Photo credit: Paul Cantillon, Lidecphoto.com. Borders and Hayes sharing a tender moment. Remember folks: intersectional feminism or nothing at all.
Presented by Bad Habit Productions Written by Kirsten Greenidge Directed by M. Bevin O’Gara Dialect coaching by Steven E. Emanuelson Dramaturgy by Phaedra Scott Fight choreography by Margaret Clark Nov. 5 – 20, 2016
(Boston, MA) How Soft the Lining is nearly a performance ready script. It isn’t there yet. There was a lot of good. There was some not so good too. It has a beautiful story that history nearly forgot thanks to history’s disregard for women’s stories. Thanks to Greenidge, we won’t forget.Continue reading →
Presented by Bad Habit Productions Book by Terrance McNally Music by Stephen Flaherty Lyrics by Lynn Ahrens Based on the 1994 film, “A Man of No Importance” by Suri Krishnamma Directed by Daniel Morris
Music directed by Meghan MacFadden
(Boston, MA) 1994’s “A Man of No Importance” is a difficult movie to find (legally). My library didn’t have a copy that wasn’t on VHS. Amazon won’t let one buy a copy for less than $95.00. eBay has laserdisc copies but who still uses a laserdisc player? My journey to view the source material before writing a review yielded no positive results. Albert Finneyis an excellent actor. It must be a good movie to produce such a lovely musical. Bad Habit’s is a lovely musical. Sad face. Continue reading →
(Boston, MA) Six Degrees of Separation was a celebrated play when it first hit New York stages, portraying stereotypes of the city, moneyed New Yorkers and people who aspire to be moneyed New Yorkers. This production elevates the writing to present a mix that is more than the Law & Order rerun it would like to be. Continue reading →
(Boston) The Real Thing reminds us that mature, adult relationships are back breaking, hard work. Henry (Bob Mussett) is a playwright using his real life as fodder for his scripts. He’s having an affair with Annie (Courtland Jones), an actress and activist, for whom they’ve both divorced their spouses. In this play, Henry and Annie grow out of their patterns of selfish, abusive neglect and into a mature partnership. Henry and Annie barely survive with their sanity intact. Continue reading →
Cultural erasure and the silencing power of colonialism—Translations is not a play that minces words. It’s a tragedy of linguistics. During the 19th century, the English army seeks to map out the Irish countryside, specifically the town of Baile Beag. In order to have unified names for the maps they draw, the soldiers end up Anglicizing the Gaelic names of rivers, roads, and mountain ridges. Staged by Bad Habit Productions, this play rages at the disappearance of local tradition in the name of Imperialism. Continue reading →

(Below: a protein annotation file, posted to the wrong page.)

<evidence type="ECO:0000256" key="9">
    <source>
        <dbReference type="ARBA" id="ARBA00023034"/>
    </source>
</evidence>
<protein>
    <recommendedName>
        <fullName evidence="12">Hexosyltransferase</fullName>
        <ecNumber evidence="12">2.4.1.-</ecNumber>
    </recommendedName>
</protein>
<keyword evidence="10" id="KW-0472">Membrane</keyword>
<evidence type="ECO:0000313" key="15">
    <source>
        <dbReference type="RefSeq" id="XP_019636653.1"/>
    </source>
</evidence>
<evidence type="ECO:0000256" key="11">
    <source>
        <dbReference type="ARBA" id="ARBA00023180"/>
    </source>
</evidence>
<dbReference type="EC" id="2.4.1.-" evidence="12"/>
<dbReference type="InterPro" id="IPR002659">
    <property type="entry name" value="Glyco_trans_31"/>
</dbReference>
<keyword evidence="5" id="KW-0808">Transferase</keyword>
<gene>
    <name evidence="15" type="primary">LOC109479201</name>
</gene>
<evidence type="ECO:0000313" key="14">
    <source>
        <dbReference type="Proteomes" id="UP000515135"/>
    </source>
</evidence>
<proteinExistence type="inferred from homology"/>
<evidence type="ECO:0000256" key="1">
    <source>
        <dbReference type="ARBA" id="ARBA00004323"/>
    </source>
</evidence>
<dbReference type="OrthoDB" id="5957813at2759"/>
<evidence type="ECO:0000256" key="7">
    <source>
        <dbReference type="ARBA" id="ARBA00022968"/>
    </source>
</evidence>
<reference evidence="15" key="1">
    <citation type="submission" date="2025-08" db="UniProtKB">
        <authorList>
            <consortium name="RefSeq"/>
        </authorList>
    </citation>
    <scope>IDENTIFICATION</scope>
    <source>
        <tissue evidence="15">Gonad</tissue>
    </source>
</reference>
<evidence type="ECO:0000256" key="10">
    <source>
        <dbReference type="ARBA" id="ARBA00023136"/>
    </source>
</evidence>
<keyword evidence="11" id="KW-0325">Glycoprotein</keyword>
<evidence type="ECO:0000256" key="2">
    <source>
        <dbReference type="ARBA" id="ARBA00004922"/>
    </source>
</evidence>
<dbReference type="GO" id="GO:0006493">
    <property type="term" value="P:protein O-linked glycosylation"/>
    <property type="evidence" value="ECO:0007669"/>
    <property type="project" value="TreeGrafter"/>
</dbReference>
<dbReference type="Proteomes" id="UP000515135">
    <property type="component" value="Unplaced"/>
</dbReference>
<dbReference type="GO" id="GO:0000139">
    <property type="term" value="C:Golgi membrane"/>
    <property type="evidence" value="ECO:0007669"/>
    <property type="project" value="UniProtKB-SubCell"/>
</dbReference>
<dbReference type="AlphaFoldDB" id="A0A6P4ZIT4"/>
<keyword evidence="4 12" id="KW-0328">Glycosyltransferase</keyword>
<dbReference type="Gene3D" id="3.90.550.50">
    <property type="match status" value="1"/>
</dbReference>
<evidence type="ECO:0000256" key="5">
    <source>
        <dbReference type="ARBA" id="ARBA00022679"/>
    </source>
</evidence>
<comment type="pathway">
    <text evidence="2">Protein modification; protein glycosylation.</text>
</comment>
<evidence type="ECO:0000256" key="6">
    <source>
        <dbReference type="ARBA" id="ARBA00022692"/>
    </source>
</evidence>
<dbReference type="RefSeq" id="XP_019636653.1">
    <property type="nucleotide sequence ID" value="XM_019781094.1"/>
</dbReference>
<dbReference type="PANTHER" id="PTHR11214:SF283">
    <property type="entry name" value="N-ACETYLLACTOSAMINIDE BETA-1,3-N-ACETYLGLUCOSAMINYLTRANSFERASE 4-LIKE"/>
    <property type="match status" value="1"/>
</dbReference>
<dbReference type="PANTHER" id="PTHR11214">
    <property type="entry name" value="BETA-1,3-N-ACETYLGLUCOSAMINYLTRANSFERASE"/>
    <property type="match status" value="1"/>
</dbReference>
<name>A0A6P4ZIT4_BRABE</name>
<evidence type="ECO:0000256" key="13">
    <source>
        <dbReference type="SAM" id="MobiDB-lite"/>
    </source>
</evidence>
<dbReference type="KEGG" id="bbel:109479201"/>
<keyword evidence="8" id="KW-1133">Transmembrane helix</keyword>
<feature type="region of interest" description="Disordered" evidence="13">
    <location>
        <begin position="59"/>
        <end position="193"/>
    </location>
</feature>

April 12-27, 2014
Calderwood Pavilion at the BCA
Bad Habit on Facebook
Review by Noelani Kamelamela
(Boston) Bad Habit Productions closes their seventh season, “Ambition & Sacrifice,” with a sharp focus on the feminine. Their interpretation of Caryl Churchill’s work provides representation of classic and modern stereotypes of females while maintaining a quick pace. Continue reading →
(Boston) In the second show of their seventh season, called Ambition & Sacrifice, Bad Habit Productions continues to create theatre in small spaces that convey big ideas. At a grueling two hours without intermission in a studio theatre, this production feels at times like a test of endurance for the audience and the three person ensemble. Continue reading →
(Boston) Rooms: A Rock Romance is a contemporary rock musical dressed in vintage clothing. It has Folk, New Wave and Pop Rock influences. It sounds like the love child of John Cameron Mitchell and Jonathan Larson if Joni Mitchell was the surrogate and they all lived in Glasgow. It has a rich score well worth a listen. Continue reading →
(Boston, MA) There’s a funny story the actor Charles Grodin shares about famed acting teacher Uta Hagen, where Hagen was dissecting the terribleness of a scene Grodin had just done. She hated everything except for one moment when Grodin’s scene partner was slow to hand the actor a prop. Because there was a delay, Grodin looked genuinely concerned, and that, Hagen announced, was true acting.
I’m not a big fan of the Method myself, but I’m starting to see her point, especially when it comes to Shakespeare. Acting involves a weird combo of memorization and playful improvisation. But when it comes to the Bard’s work, too many productions are populated with actors who know they are saying weighty words and making weighty gestures; every move is preordained and dripping with importance. Such a style robs the lyrical and impish qualities of plays that once were performed for bawdy Elizabethans.
Luckily, there are productions like Bad Habit’s staging of Much Ado About Nothing to inject life into scripts that we have too long sanctified. Continue reading →
(Boston, MA) A cast of actors must take on the nearly-impossible task of becoming a family in the space of mere weeks. They must create the timing and intricacies of a brood that normally would develop over decades. It requires trust, big heart and the ability to listen on stage. It’s when a troupe, full of jitters from opening night, doesn’t quite succeed that you understand just how difficult that task can be. Continue reading →